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Pool WACs improve under UMBS

| June 21, 2019

This document is intended for institutional investors and is not subject to all of the independence and disclosure standards applicable to debt research reports prepared for retail investors. This material does not constitute research.

For months investors have been dealing with a growing cohort of MBS pools issued by the GSEs that include loans with much higher note rates than typical. High excess servicing valuations have encouraged originators to retain as much servicing as possible by selling loans into lower coupon pools. These pools have much worse convexity, which has driven down the value of TBA contracts. This practice has especially hurt 3.5%s. With the debut of UMBS, that has changed.

Steps taken by the GSEs and FHFA in June appear to be improving the quality of new production UMBS pools. The average spread between the note rate of the loans and the net coupon of the pool is lower than in prior months, and far fewer pools with very high spreads are being created. These pools should have better convexity and be more valuable. Eventually the TBA contract should also improve, but it could take some time.

New pooling restrictions began in June

As part of the UMBS initiative the FHFA and GSEs decided to limit the ability of an originator to deliver a loan into lower coupon pools. These changes are part of the overall effort to ensure the two GSEs’ pools prepay similarly.

The first restriction limits the spread between a loan’s note rate and the net rate of the pool to no more than 112.5 bp. This means any loan is eligible for delivery into only two coupons. The second restriction is that an originator cannot retain more than 50 bp of servicing. Any additional spread must be paid to the GSE as a guarantee fee. No matter which coupon the originator chooses, the GSEs buyup/buydown grid can be used to retain the maximum 50 bp of servicing. Therefore the originator no longer has an incentive to deliver into the lower coupon solely to retain more servicing.

Average spreads are coming down

Spreads rose steadily during the latter part of 2018, and especially near the end of the year and into 2019. Exhibit 1 shows the spread by coupon for Fannie Mae and Freddie Mac 30 year fixed rate pools, excluding specified pools. This pooling practice particularly hurt 3.5%s, and more recently (as rates fell) 3.0%s. These coupons would otherwise not have seen much production, so they were primarily filled with high rate loans. This drove up spreads considerably. For example, 3.0% spreads peaked at 110 bp in January.

Exhibit 1: Average spreads of new pools are tightening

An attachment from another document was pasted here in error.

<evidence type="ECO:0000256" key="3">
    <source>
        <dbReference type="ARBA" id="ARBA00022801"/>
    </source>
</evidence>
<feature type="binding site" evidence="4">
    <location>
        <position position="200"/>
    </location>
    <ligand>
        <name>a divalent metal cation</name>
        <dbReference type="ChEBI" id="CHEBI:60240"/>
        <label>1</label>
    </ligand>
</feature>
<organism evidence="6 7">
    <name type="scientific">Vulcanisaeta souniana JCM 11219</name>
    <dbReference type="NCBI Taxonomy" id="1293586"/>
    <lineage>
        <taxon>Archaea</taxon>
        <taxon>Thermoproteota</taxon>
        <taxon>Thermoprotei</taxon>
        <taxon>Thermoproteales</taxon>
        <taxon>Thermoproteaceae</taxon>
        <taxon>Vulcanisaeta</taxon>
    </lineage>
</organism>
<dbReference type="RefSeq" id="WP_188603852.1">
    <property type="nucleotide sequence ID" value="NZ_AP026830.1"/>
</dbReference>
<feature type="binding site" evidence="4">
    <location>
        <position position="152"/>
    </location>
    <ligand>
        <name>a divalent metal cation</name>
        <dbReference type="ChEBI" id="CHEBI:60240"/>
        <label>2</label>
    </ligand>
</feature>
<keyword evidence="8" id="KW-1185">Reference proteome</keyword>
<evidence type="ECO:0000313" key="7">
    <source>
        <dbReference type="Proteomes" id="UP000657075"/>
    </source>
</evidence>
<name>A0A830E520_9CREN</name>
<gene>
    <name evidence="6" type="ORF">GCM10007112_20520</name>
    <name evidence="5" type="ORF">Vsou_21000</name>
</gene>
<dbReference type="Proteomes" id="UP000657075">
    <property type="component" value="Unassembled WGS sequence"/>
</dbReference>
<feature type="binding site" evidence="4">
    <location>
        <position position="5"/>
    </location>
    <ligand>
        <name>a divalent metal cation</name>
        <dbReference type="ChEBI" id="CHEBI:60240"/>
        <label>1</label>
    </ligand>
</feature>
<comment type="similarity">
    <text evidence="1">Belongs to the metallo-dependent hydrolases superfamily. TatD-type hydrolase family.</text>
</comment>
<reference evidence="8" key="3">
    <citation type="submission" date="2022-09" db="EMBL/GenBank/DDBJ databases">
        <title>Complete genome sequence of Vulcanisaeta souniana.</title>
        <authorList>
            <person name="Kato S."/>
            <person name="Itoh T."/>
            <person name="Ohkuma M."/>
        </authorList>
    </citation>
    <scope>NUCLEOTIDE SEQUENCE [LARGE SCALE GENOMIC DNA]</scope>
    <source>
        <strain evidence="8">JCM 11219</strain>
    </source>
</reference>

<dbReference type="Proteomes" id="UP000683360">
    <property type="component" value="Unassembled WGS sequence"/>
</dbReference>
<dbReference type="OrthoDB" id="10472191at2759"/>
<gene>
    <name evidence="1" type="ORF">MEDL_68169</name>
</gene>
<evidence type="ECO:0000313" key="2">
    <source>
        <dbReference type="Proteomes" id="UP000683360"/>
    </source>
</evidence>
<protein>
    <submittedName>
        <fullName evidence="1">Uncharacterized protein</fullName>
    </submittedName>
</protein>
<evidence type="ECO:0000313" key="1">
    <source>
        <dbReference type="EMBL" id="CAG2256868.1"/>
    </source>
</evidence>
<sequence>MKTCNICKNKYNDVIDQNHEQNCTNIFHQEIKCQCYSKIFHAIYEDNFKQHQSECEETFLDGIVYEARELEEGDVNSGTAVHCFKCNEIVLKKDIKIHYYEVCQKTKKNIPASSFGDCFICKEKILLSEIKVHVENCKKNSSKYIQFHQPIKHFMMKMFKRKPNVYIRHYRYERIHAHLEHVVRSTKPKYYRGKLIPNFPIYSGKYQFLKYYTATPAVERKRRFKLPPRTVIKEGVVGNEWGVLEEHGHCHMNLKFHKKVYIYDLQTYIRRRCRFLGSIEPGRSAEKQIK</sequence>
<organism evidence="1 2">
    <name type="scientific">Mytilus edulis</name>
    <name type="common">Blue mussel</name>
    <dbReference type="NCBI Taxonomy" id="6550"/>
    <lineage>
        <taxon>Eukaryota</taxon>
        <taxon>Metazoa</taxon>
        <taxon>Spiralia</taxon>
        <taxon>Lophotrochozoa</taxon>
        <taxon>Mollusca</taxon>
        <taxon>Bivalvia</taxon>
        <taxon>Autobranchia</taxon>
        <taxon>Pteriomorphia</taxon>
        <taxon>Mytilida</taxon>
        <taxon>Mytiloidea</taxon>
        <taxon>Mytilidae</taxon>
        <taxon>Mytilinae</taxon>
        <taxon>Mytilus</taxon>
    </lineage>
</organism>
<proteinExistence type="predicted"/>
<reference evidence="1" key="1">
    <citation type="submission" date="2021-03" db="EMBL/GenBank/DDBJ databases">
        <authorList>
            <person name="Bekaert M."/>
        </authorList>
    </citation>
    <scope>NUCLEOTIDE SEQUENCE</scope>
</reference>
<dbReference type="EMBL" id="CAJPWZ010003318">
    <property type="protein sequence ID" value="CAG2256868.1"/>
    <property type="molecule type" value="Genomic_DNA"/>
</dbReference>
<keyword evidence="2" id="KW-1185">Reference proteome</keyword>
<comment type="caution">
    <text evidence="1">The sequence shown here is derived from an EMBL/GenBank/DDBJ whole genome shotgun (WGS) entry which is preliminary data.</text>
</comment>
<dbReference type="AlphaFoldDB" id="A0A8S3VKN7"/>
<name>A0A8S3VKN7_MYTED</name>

Note: Average spread between gross WAC and coupon for GSE 30-year pools. Source: Fannie Mae, Freddie Mac, eMBS, Amherst Pierpont Securities

However spreads have started to recover. With the advent of the UMBS rules in June spreads on 3.5% pools have fallen nearly to the same levels seen in 4.0%s. 3.0% pools remain a little higher; this may reflect that the lowest coupon may be best execution for loans with higher guarantee fees. Delivering into a higher coupon would require cash upfront to buy down the guarantee fee, which may not be feasible.

The spread distribution of new pools has also improved

The average spread is only part of the story; the distribution of pools also matters. The TBA tracks the worst to deliver pools, not the average pool, so a tighter distribution of pool spreads should eventually help the TBA. Exhibit 2 is a histogram of the balance-weighted distribution of pools created for 3.0%s through 4.5%s. The x-axis represents the spread of each pool, bucketed into 5 bp intervals. The y-axis is the percent (by balance) of pools that fall in that bucket. For each coupon and time frame the bars add to 100%. The distributions are run before and after the UMBS pooling requirements were implemented.

Exhibit 2: Fewer pools were created with wide spreads

Note: Histogram of pool spread between WAC and coupon, by coupon and issuance time. Spread is calculated for each pool; distribution is balance weighted; bars within each subplot add to 100%. Source: Fannie Mae, Freddie Mac, eMBS, Amherst Pierpont Securities

The distribution changes dramatically in June for 3.0% and 3.5% pools. Prior to June roughly 79% of 3.0% coupon pools and 43% of 3.5% coupon pools had a spread greater than 100 bp. That has fallen to 5.7% of June 3.0% pools and 0.4% of June 3.5% pool (measured on 6/19/2019). However there are also fewer pools being created with lower WACs, so the distributions are significantly narrower. Even though the average spread for 4.0% and 4.5% pools hasn’t changed much, both coupons benefit from lower dispersion.

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